“I think the bank needed to wrap their arms around how they were going to honor Mr. Hammons because that was really important to the Turner family, because he was so connected with them,” Smart said.
He said that an exhibit will be installed in the arena entryway to memorialize Hammons’ history and contributions to the university and to Springfield.
Gift will help pay down debts on arena
It has been a foregone conclusion that a change to the arena’s name was coming. Hammons died in 2013, and in 2016, the Revocable Trust of John Q. Hammons filed for bankruptcy. In 2018, the university settled with JD Holdings, LLC., which was the trust’s largest creditor and had acquired many of its key assets, including Hammons Tower, Hammons Field and more. It also took on debts, like the one to MSU. The university initially argued that it was owed $22 million. JD Holdings settled with Missouri State for a total of $10.2 million and the right to rename the arena.
“They ended up not paying all of that completely,” Smart said. “But they will have paid us about $5.5 million dollars, plus the naming rights, and that whole matter is resolved. And so with this money, plus the JD Holdings money, plus (Hammons’) original money, we’ve received close to $35 million for the arena — construction and naming.”
During the Wednesday MSU Board of Governors closed executive session, the board voted not only to approve the new arena name agreement but also to use funds from JD Holdings and the arena naming agreement to pay down $10 million in debt on the arena. Smart said that will drop the debt to keep MSU on track to pay its debts following a turbulent period for live event spaces. The resolution approved Wednesday shows the amount was about $33.9 million as of April 29, 2021. Smart said paying down the $10 million will bring the debt to about $20 million.
While Smart said that making a naming rights deal with Great Southern Bank was always the top option, MSU officials had conversations with other interested potential partners in recent years. All of those talks were put on hold by the pandemic.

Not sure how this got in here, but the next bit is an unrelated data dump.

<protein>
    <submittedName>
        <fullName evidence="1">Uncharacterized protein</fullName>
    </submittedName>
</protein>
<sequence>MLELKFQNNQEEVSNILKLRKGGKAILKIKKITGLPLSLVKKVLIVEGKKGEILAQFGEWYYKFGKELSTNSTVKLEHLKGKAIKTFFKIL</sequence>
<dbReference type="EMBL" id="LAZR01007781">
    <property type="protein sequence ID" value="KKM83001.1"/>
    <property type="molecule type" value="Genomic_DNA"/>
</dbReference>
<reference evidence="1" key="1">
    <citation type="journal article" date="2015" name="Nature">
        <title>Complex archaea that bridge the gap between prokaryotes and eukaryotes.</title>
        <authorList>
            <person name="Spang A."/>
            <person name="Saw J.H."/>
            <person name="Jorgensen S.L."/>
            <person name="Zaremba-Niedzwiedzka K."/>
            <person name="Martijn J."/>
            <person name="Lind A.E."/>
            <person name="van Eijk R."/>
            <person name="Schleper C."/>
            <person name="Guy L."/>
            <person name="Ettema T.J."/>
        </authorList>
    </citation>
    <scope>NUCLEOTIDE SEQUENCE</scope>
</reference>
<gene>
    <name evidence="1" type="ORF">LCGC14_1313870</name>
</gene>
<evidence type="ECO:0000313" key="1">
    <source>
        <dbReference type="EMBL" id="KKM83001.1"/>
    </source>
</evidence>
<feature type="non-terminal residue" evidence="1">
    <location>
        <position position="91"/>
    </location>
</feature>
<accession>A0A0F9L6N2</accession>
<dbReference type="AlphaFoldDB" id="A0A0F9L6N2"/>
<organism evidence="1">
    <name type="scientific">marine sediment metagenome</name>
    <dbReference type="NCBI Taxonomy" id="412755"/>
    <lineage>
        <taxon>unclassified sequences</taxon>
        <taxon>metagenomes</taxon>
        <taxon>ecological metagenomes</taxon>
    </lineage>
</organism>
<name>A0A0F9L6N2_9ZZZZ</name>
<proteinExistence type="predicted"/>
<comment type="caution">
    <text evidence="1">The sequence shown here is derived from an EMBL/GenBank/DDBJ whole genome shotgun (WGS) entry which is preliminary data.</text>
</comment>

“I mean, it’s not fair to ask someone to name an arena when it’s shuttered,” he said.
In late January, as the Omicron variant surge receded, Smart said MSU leaders reached out again to their top option for the arena naming deal.
“Once it appeared we were getting through the pandemic, with Omicron tailing off, Brent reached out to Joe again with a variety of projects,” Smart said. “He indicated they’d like to resume talking about the arena. He and I both visited and said there is an interest on both sides. We both went to our boards to kind of lay out a framework of how we’d work. They wanted to continue talking. “
Smart said he was part of a group that worked closely on the naming rights project that included Kyle Moats, MSU’s athletic director, Keith Boaz, the senior associate athletic director, Dunn, who is both the MSU Foundation director and a university vice president and Steve Foucart, MSU’s CFO. Smart said the group met with the Great Southern team and proposed the $5.5 million figure based on naming rights values for similar venues across the Missouri Valley Conference.
“We thought it was a fair number,” Smart said. “We had researched what other arenas in our league, in similar leagues in our region, had been named for. They ranged from about $3.3 million at Murray State to $5 million at Arkansas State Stadium. Some of those were for a term of years, but we wanted to have a permanent naming and so we thought maybe there was value in that, both from branding and from an association with the bank permanently.”
That permanent change began Thursday. University and bank officials said that signage outside the Great Southern Bank Arena will be ready by the fall.